Kraken Sonar Systems Inc., a wholly-owned subsidiary of Kraken Sonar Inc., will receive a nonrefundable financial contribution of up to $485,000 from the National Research Council of Canada Industrial Research Assistance Program (NRC-IRAP).
In addition to technical and business advisory services provided by NRC-IRAP, the funding will be used to develop Autonomous Launch and Recovery Systems (A-LARS) for Unmanned Maritime Vehicles, the company said. The initial A-LARS is being designed to support Kraken's KATFISH Synthetic Aperture Sonar underwater towbody.
Launch and recovery is one of the highest risk operations undertaken in the application of towed or autonomous underwater vehicles. The primary function of an autonomous launch and recovery system is to enable an unmanned vehicle and its payloads to be brought aboard a host ship safely, efficiently and without damage. Next-generation surface vessels will carry a variety of unmanned vehicles and modular mission packages that will require specialized launch and recovery equipment.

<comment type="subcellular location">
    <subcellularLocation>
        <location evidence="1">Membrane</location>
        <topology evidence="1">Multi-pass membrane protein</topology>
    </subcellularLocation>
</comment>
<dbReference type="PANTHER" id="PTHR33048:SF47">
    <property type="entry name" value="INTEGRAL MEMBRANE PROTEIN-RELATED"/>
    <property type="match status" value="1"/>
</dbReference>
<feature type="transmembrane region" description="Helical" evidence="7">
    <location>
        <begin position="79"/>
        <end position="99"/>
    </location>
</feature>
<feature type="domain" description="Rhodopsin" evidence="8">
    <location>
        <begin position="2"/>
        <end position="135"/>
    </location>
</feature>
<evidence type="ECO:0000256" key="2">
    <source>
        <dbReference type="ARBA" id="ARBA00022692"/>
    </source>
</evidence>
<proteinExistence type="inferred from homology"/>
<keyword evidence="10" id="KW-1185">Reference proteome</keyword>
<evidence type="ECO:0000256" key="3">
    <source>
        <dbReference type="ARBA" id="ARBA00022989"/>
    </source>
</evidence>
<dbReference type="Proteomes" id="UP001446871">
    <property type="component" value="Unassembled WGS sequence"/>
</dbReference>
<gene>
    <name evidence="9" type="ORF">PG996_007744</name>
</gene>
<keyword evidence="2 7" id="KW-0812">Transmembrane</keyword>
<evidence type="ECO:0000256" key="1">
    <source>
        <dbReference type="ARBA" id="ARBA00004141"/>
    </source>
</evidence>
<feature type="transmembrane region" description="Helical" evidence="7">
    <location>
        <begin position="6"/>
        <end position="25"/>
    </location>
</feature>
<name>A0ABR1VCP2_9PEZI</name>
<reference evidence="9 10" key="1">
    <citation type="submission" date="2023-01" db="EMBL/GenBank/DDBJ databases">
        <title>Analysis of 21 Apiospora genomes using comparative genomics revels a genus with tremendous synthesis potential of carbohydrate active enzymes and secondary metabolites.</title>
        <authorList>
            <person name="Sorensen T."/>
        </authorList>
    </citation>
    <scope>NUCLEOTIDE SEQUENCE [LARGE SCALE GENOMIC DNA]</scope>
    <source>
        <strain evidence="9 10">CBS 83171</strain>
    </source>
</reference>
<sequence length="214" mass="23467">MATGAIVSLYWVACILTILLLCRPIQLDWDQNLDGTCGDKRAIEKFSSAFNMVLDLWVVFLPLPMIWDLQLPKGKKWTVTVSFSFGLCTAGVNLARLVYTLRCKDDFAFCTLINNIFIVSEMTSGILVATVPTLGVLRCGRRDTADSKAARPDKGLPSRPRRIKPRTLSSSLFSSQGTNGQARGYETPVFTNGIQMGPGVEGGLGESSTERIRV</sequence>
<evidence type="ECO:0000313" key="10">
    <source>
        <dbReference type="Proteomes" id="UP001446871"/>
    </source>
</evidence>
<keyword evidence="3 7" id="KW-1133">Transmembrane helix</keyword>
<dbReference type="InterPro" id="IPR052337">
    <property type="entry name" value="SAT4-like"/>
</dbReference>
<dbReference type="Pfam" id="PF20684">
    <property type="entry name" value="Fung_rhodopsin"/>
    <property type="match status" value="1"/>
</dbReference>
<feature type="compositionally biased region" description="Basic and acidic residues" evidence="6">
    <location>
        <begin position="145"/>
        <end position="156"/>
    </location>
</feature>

Karl Kenny, Kraken's President and CEO, said, "In both military and commercial markets, unmanned surface and underwater vehicles are the way of the future and present a wide range of revenue opportunities. Having in-house capability to design and manufacture Autonomous Launch and Recovery Systems will add significant benefits as we continue to evolve our Sensors-to-Systems strategy. This funding will also help position our office in Nova Scotia for potential handling systems work scope related to the Canadian Surface Combatant program. NRC-IRAP has been a tremendous partner to Kraken and we are very grateful for their continued support."
The NRC funding will be used to expand Kraken's Handling Systems Division that is based in Dartmouth, Nova Scotia. This group is led by Mr. Bill Spencer who has extensive experience in the aerospace and ocean engineering fields. Bill was recently the Engineering Manager at Rolls-Royce Naval Marine and responsible for the development of advanced launch and recovery systems used by a wide variety of military, commercial and ocean science customers.